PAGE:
Three Insights from The US Wireless Market in Q2 2017

One of the markets I track closely is the US wireless industry, and especially the five largest providers: AT&T, Sprint, T-Mobile, TracFone, and Verizon Wireless. All of these companies recently reported their financial results for Q2 2017, and as a result we now have a good picture of what happened in the quarter. Here are three key insights from those results.

Smartphone Growth Continues to Slow

This trend has been in evidence for a while, but continued in Q2 2017: smartphone growth continues to slow significantly. The chart below shows year on year growth in the postpaid smartphone base as reported by the major carriers. Whereas in 2014 the industry added nearly 19 million new postpaid smartphone customers, in the past four quarters, the same carriers added just half that, at 8.5 million. That’s an inevitable result of the increased penetration of smartphones, which now averages around 92% across the four carriers’ postpaid bases.

Worse still, the postpaid device upgrade grade also continues to fall for most of the carriers, though all but AT&T saw a little upward blip in Q2 itself. Overall, though, the average in Q2 2017 was 5.9% of the base upgrading, compared to 7.5% two years ago. That means people are holding onto phones longer as devices last better and as installment plans incentive customers to keep devices after they’re paid off. All of this, in turn, means that smartphone sales are falling – postpaid smartphone sales this quarter were likely around 2 million fewer than a year ago.

Cellular Tablets are in Decline

What’s more, one of the big categories of retail connected devices outside of phones, tablets, is also in decline following years of growth. That decline was precipitated by moves two to three years ago to sell heavily discounted or even free tablets with 2-year service contracts, especially at Verizon and Sprint. As those customers have reached the two-year anniversary of their original purchase, many of them have been churning off the associated service plans, and in the last two quarters the four big carriers as a whole have lost subscribers, as shown in the chart below.

That’s a blow to the carriers at a time when they need more than ever to find new sources of postpaid growth as the phone market slows down and smartphone penetration reaches saturation levels. Smartwatches were thought by some carriers to be a promising new opportunity when they debuted, but in practice few connected devices have been sold so far. If Apple introduces an LTE-enabled Watch next month, as has been reported recently, that could change things, though it will still likely sell in the hundreds of thousands rather than the millions.

Customers are Sticking With Their Provider Longer

Other than the elevated churn levels being seen in tablets at present, the industry is actually doing a better job holding onto its subscribers. Three of the four carriers saw very low postpaid phone churn in Q2 2017, with Sprint the only exception, as shown in the chart below.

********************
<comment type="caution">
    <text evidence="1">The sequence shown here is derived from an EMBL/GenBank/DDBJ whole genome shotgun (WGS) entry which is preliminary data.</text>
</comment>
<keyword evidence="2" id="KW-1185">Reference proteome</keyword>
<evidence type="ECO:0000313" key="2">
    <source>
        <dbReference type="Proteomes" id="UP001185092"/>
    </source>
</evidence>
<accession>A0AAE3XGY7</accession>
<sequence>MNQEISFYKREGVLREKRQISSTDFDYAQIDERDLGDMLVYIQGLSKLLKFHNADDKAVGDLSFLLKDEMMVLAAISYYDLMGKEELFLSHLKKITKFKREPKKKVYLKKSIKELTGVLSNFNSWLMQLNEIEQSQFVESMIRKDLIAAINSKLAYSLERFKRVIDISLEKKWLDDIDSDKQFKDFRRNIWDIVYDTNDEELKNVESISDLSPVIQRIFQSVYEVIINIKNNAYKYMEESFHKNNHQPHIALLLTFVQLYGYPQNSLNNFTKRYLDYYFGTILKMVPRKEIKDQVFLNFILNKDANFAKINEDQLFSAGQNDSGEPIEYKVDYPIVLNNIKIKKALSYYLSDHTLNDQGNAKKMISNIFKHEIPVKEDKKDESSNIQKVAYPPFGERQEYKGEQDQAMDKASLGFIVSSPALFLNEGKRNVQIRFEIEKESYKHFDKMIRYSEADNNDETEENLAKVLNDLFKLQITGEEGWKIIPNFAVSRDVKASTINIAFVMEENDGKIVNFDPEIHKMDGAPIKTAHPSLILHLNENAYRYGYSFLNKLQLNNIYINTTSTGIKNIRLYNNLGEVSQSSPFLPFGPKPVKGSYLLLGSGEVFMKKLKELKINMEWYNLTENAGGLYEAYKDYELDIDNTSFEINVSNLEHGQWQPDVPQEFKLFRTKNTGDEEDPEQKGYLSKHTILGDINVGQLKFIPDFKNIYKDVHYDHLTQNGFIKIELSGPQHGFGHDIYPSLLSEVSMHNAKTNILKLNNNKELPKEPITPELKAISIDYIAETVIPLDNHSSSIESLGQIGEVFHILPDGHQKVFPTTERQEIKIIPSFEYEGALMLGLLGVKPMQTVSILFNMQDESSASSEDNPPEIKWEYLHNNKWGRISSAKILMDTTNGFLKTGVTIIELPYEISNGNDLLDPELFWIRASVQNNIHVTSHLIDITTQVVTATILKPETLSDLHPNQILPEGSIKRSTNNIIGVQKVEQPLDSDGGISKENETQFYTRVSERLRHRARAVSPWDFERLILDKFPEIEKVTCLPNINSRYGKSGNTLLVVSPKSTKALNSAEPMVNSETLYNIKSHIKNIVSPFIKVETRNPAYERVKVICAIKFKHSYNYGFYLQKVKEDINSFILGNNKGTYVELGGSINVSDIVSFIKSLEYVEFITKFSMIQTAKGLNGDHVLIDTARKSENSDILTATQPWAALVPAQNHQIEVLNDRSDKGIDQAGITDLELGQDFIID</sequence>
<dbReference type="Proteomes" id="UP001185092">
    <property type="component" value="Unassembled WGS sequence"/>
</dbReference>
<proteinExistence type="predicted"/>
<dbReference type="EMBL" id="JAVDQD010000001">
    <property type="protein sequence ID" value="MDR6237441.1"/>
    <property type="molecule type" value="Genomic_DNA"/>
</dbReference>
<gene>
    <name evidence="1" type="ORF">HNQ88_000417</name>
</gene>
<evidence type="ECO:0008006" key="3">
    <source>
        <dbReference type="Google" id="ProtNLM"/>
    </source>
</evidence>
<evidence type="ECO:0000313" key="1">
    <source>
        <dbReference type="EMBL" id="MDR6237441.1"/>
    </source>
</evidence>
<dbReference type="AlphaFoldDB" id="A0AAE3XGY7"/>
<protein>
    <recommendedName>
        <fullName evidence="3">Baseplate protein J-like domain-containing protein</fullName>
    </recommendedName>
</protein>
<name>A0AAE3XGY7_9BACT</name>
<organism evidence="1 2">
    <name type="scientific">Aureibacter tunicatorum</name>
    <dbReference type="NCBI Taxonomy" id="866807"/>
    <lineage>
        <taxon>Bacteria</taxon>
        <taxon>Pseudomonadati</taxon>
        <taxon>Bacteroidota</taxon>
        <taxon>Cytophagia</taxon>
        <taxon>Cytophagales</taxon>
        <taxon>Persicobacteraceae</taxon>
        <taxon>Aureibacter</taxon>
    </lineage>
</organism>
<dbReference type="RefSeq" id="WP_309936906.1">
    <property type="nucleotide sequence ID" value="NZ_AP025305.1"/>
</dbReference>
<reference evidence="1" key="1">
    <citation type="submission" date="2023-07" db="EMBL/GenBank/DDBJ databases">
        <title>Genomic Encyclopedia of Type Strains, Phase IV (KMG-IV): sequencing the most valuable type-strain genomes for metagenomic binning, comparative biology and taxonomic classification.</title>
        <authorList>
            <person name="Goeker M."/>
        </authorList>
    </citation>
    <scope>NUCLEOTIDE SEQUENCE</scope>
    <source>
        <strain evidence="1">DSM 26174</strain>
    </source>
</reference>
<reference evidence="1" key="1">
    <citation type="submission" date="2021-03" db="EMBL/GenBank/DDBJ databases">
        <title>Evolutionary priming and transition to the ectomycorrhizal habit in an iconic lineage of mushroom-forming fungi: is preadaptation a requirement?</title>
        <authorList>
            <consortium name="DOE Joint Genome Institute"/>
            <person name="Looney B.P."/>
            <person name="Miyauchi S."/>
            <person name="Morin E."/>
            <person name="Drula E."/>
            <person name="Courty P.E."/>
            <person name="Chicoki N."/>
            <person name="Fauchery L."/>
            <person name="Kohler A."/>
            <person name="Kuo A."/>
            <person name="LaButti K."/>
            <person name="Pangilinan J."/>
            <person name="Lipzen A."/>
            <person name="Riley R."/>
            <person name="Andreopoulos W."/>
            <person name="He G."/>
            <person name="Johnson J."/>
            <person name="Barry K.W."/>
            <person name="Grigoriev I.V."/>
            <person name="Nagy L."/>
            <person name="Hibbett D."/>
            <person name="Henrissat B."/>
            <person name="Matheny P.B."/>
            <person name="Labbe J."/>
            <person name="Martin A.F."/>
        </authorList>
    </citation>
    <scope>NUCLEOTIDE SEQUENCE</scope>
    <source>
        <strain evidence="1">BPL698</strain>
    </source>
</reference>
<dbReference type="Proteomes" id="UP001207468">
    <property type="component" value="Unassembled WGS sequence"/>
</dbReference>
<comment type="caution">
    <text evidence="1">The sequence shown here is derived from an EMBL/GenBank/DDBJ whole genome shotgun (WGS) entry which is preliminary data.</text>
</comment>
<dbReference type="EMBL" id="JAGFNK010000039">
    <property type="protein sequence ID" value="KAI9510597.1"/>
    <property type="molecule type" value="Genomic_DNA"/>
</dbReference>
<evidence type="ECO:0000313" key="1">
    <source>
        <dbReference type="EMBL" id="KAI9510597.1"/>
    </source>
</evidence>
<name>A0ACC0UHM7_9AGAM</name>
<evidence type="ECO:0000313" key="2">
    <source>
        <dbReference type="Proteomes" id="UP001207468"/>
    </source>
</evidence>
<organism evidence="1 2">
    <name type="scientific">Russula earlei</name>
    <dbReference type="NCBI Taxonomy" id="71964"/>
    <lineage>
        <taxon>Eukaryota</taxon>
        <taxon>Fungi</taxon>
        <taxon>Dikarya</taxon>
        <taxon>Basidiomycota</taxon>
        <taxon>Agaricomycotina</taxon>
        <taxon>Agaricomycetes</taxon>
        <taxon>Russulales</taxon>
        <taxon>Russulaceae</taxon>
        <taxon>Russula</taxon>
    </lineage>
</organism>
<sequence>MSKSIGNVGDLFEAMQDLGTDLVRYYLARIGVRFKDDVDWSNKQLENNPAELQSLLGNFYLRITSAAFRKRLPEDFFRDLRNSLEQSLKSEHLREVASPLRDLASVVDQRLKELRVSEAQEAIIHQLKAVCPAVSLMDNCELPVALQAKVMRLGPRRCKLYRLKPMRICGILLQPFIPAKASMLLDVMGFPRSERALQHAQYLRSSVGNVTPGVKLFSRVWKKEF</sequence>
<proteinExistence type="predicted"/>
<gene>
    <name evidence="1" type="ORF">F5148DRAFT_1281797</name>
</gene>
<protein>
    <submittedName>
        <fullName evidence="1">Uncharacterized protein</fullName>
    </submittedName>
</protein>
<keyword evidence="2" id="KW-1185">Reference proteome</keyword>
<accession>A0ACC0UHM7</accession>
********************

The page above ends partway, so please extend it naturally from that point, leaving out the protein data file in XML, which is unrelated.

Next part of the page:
Verizon, which has always had the most loyal customers overall, generally hasn’t reported precise numbers for its postpaid phone churn, but did so in Q2 and was below even AT&T’s record low number. But T-Mobile has also seen significant improvements over time, and got a nice boost over the past few quarters from selling some of its low-end subscribers to Wal-Mart, improving the average churn of those that remained. Percentage rates may not mean much on the surface, but a 1% monthly churn rate (roughly between AT&T and T-Mobile’s rates in Q2) translates into a roughly eight year average customer lifecycle. So for all the fuss in the industry about competition and the way in which T-Mobile is gaining subscribers at the expense of the others, the vast majority of subscribers stay put with their carrier every month, and over 85% stay put every year. The reality is that the differences in network performance and other factors between the carriers have shrunk over time, and the plans they offer make it relatively difficult to compare prices directly, which makes most people reasonably content to stay where they are.

The one trigger for switching is often a device upgrade, which as we’ve already seen is happening less frequently recently. But that’s not to say that major events can’t shake things up – this fall’s iPhone launch is expected to be a big seller, and we’ll see lots of efforts by the carriers to lock in iPhone upgraders with discounts and promotions when the device is released. We’ll likely see strong smartphone sales (perhaps the strongest since 2014) and higher switching in Q4 as a result, with some of that bleeding over into Q1, traditionally a relatively quiet quarter for switching.

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Jan Dawson

Jan Dawson is Founder and Chief Analyst at Jackdaw Research, a technology research and consulting firm focused on consumer technology. During his sixteen years as a technology analyst, Jan has covered everything from DSL to LTE, and from policy and regulation to smartphones and tablets. As such, he brings a unique perspective to the consumer technology space, pulling together insights on communications and content services, device hardware and software, and online services to provide big-picture market analysis and strategic advice to his clients. Jan has worked with many of the world’s largest operators, device and infrastructure vendors, online service providers and others to shape their strategies and help them understand the market. Prior to founding Jackdaw, Jan worked at Ovum for a number of years, most recently as Chief Telecoms Analyst, responsible for Ovum’s telecoms research agenda globally.

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